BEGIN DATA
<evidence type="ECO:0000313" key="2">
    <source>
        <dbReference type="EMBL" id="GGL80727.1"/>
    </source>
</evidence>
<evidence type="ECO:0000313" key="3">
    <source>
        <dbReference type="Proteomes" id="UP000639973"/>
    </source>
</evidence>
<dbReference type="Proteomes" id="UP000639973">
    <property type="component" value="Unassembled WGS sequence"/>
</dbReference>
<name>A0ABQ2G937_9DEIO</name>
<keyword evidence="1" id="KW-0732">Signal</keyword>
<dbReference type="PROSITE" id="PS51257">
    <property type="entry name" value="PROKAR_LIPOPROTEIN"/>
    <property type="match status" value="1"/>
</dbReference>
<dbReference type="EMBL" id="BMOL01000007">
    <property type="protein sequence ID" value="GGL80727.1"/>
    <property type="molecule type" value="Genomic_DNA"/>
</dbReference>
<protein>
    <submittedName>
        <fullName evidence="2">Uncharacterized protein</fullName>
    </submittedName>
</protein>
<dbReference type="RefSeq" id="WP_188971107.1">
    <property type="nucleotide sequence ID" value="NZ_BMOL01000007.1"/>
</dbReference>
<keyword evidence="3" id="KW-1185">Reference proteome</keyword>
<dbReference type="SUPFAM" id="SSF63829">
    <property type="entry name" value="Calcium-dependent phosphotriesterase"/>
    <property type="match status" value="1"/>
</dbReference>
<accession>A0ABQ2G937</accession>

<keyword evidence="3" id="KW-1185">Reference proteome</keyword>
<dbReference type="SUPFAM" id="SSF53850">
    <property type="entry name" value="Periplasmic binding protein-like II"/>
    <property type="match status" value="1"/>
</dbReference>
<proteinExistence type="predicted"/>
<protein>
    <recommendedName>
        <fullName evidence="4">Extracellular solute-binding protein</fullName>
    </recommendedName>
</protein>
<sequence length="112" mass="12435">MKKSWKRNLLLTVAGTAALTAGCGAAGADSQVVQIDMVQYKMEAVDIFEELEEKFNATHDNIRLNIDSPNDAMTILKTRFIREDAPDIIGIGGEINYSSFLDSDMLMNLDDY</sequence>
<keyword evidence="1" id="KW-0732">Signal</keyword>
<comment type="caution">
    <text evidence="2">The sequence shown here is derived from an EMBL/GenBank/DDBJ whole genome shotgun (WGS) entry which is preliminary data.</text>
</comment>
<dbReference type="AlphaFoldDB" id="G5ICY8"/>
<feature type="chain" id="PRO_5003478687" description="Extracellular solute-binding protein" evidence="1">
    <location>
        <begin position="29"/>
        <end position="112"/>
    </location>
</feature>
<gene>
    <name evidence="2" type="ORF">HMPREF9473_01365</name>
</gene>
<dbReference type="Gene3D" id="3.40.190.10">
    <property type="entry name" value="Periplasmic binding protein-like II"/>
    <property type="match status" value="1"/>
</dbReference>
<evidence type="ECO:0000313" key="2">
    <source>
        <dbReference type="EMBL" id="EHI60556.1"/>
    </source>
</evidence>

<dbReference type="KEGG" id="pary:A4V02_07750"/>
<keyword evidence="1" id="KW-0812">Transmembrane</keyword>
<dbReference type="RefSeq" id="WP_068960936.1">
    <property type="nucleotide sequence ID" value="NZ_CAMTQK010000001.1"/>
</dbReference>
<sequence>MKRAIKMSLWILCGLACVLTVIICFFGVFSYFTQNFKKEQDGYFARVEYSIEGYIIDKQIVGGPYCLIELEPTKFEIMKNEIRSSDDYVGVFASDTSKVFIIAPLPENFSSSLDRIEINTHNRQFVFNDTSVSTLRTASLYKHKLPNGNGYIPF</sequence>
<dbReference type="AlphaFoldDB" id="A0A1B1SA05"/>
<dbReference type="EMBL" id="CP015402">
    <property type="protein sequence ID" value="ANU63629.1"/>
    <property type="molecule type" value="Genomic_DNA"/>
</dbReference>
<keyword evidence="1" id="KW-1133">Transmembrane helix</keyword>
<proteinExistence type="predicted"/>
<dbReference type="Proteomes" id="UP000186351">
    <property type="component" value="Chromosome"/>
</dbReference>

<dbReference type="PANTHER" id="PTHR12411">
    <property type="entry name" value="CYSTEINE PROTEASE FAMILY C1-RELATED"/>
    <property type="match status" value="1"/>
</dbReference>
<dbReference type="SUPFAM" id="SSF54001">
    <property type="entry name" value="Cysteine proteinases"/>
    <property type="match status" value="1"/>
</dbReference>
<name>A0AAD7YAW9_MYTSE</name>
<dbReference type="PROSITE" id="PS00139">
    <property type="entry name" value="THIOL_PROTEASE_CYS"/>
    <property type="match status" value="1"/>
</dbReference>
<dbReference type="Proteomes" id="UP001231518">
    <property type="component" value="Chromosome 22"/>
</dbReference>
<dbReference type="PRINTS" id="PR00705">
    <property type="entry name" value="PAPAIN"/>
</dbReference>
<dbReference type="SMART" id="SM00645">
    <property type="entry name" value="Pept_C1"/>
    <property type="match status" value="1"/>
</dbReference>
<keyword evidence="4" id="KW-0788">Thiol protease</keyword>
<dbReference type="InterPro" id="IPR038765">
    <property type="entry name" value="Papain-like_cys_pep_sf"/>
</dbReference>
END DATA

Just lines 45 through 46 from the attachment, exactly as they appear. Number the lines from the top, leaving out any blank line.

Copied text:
    <recommendedName>
        <fullName evidence="4">Extracellular solute-binding protein</fullName>